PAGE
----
Despite the unsatisfactory results presented in the American trials, cell therapy has still been seen to have effects that are entirely unique in the history of research on Parkinson’s. A third of the transplant patients have seen significant benefits of cell therapy over a very long period without medication, in some cases up to 20 years.

“For a disease with a very demanding medication regime, and for which the effects of the standard medication begin to diminish after 5–10 years, cell therapy represents a hope of a different life for many Parkinson’s sufferers”, says Professor Håkan Widner, who is in charge of patient recruitment in Lund.

“The results of TRANSEURO will play an important role in the immediate future of cell therapy as a viable treatment. We have scrutinized the failed American studies in an attempt to optimise the technique, improve patient selection and conduct more personalised follow-up. We are hopeful that the results will be different this time”, says Professor Widner.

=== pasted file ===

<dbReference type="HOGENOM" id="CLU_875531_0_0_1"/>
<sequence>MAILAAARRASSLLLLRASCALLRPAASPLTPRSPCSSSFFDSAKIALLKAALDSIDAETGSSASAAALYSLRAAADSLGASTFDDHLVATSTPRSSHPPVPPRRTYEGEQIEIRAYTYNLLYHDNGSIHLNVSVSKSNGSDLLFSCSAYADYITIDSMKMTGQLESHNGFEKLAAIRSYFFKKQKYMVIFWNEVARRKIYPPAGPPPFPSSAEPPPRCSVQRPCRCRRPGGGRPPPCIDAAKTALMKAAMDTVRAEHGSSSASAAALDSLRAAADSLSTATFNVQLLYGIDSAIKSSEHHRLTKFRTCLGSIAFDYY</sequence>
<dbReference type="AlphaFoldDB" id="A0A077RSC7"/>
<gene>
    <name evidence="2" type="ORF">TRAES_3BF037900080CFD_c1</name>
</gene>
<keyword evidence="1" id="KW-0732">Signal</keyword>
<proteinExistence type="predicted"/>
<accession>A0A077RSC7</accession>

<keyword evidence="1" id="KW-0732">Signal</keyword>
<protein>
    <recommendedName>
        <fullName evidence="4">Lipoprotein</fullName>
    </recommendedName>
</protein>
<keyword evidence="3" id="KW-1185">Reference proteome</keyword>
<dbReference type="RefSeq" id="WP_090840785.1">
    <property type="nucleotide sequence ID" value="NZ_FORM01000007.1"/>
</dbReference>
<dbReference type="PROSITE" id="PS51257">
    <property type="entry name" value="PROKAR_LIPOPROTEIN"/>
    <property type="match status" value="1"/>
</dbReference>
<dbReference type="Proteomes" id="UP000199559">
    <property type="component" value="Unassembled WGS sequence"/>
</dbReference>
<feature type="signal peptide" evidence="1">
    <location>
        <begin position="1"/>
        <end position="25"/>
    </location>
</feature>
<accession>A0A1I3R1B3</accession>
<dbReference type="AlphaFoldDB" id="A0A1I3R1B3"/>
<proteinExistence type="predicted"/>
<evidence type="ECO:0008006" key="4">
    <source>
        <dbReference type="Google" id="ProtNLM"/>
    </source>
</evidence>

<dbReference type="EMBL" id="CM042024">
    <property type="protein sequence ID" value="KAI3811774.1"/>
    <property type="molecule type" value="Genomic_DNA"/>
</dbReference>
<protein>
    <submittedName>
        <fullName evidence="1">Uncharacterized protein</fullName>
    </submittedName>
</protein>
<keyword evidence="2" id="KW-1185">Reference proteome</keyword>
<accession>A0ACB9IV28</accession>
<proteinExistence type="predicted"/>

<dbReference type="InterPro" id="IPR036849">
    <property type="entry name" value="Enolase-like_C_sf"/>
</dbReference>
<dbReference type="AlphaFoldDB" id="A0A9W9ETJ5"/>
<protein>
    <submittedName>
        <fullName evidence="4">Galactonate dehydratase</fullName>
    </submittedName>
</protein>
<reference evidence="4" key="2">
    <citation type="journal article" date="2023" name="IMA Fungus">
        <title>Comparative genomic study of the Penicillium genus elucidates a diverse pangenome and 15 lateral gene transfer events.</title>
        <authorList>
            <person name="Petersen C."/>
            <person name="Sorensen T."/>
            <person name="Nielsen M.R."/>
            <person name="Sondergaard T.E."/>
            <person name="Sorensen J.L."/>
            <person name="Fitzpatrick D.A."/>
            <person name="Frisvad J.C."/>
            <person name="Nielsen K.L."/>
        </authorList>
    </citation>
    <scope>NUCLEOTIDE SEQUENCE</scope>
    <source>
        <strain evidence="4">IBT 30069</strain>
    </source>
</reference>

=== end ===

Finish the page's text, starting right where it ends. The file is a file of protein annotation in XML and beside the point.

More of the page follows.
Contact:
Håkan Widner, Adjunct Professor of Neurology at Lund University and consultant at Skåne University Hospital, tel: +46 46 171425

Anders Björklund, Professor of Neuroscience at Lund University, mobile: +46 703 146761

Helga Ekdahl Heun | idw
Further information:
http://www.vr.se

More articles from Health and Medicine:

nachricht 'Living bandages': NUST MISIS scientists develop biocompatible anti-burn nanofibers
16.02.2018 | National University of Science and Technology MISIS

nachricht New process allows tailor-made malaria research
16.02.2018 | Eberhard Karls Universität Tübingen